• Once re-entries are complete, I then need to get the charge rig refilled with emulsion [the blasting compound, typically a slurry of ammonium nitrate] for the next round of blasting
    • Go and see Jumbo operators [rock drill operators] and speak about the oncoming faces that will need to be charged
    • Once I have the charge requisition form, I then would head up to the magazine and get the explosives from the magazine keeper
    • I then would transport explosives down the decline, ensuring I have my blue flashing light on and communicating with all traffic users by calling my levels
    • Once I reach my destination, I then charge the face, ensuring I follow charge procedures, which include signage and correct charging technique
    • Once a face is charged, I move on to the next and take the same steps
    • At the end of shift, I hook all the headings up with the detonators and ensure all signage is in place
    • I then wait until everyone is on surface and tagged off. I then get permission from the shift boss to fire​
    • Once I fire my headings, I head to surface via the underground cage, which I was lucky enough to operate.
  • What is your experience of being a woman working in the mining sector, particularly in the remote and rural area in which you work? Do you feel you have had to adapt to ‘fit’ the industry? What has been your most significant challenge?

    I cannot speak for everyone, but I have faced issues in the mining industry being a female. There are gender-based issues in the mining industry present today, such as levels of respect, career development disadvantages, among many more. I have felt like I have had to “fit in”, but have also felt like whatever I do, nothing is right. This also comes from being sexualised, which results in feeling like nobody takes you seriously.

    Most difficult challenge: When I was first appointed the “shotfirer” of my crew, I felt like everyone and everything was against me. I received comments like:

    • She won’t last swing [night shift]
    • Women cannot work in the heat as their bodies heap up quicker
    • She only charges the bottom of the face (which can be interpreted as the easiest part)

    Even though I was charging in extreme heat and persisted in not dropping any cuts [ getting all faces charged], I felt like I wasn’t respected as the shotfirer and I could never do enough, even if I was exceeding development targets. On top of that, I have been studying full-time at university for the past few years and part-time at TAFE [Technical and Further Education colleges in Australia], while also having my own struggles in my personal life. There were times when it felt like everything was too much, but I’m glad I kept going as I wouldn’t be in the position I am today.

    This was the most challenging time in my career as of yet. However, I had some really great role models and senior friends on the crew who supported me.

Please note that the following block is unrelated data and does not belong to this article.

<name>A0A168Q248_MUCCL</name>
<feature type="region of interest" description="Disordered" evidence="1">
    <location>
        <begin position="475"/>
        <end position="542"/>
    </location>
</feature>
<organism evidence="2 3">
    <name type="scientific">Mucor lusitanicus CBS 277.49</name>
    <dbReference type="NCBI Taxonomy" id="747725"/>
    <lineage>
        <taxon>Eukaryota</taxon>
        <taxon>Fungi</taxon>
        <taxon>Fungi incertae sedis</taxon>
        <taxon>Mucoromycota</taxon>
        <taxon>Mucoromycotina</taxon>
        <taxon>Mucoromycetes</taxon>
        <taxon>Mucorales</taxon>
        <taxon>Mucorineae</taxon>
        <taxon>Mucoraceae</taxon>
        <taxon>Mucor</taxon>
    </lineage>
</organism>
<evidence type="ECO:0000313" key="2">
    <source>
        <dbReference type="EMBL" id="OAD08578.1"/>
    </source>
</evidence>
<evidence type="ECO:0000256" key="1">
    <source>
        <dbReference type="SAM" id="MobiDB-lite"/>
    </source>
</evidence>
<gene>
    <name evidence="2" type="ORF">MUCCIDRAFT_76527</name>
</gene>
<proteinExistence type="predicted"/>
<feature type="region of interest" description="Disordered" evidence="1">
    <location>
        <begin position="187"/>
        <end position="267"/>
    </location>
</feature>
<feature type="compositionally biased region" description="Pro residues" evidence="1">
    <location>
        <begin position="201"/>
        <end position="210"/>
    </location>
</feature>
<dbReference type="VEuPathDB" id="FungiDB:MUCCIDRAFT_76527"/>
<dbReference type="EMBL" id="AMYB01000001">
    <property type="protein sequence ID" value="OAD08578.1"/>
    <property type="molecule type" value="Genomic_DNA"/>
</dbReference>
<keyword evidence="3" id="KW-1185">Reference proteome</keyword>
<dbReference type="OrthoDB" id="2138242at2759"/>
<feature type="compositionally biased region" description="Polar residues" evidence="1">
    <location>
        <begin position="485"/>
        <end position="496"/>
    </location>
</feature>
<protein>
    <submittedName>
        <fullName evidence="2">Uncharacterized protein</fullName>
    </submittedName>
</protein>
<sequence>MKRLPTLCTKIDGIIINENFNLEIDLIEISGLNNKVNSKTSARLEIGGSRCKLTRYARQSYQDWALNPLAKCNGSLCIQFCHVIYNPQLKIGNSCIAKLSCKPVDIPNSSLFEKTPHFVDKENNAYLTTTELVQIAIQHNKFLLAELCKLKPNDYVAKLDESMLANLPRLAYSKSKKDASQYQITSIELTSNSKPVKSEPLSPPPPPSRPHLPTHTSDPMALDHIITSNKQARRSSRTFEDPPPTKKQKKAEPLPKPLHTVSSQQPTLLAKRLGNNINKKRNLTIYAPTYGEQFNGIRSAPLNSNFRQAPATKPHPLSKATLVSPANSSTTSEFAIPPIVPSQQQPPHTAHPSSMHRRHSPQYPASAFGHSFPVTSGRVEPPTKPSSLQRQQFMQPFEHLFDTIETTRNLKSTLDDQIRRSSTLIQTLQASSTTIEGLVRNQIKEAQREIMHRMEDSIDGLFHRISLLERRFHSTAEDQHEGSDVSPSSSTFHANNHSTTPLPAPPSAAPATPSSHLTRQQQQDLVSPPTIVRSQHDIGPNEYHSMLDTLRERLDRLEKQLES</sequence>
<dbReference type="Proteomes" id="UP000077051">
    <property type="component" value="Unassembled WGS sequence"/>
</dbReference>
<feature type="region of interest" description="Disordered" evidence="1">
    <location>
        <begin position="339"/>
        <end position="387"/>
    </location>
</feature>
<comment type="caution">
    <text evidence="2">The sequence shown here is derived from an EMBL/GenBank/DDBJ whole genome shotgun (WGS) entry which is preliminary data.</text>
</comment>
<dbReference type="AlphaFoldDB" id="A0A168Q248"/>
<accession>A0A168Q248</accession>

• The Australian (and global) mining community has recently been shocked by a damning report concerning the experience of women working in this industry. Australia is usually regarded as a “progressive” country in terms of gender equality and workplace diversity and inclusion. Please can you comment on this. Do you think that now that the industry is recognising and talking about the “elephant in the room”, the situation will improve?

    Yes, I absolutely think things are changing. I think there are a lot of senior operators across Australia who have been mining for decades and who were around during the times that women were not in mining or even allowed to be in mining. I am taking a social class at university this semester that explores gender-based inequality in Australia and was very shocked by the findings. I read that during the 19th – 20th century, there was a literal “housewife manual” that instructed women how to be the perfect housewife in terms of household duties. I cannot imagine living in a time where I was limited to the kitchen. I cannot cook very well so I would be no good! Before the 1970s, all territorial and state jurisdictions barred women from working underground in any mine and organisations faced heavy fines if they broke these rules. However, in the industry today there are females in operator roles, manager roles, and many who are engineers, geologists, etc. There is still a bit of a barrier in terms of women being limited to admin and lower operator roles. Most well- established companies, however, are breaking that barrier and ensuring women get the opportunity to move their way up. I think that’s why it’s so important for the training department of any company to be strict on their training pathways. This means employees wait their turn and when one person moves up, everyone steps up in a sense, regardless of their gender. Of course, there will be females that don’t like to get dirty or cannot do certain physical jobs, but I have seen males ​ struggle as well. Everyone deserve the opportunity regardless of their gender.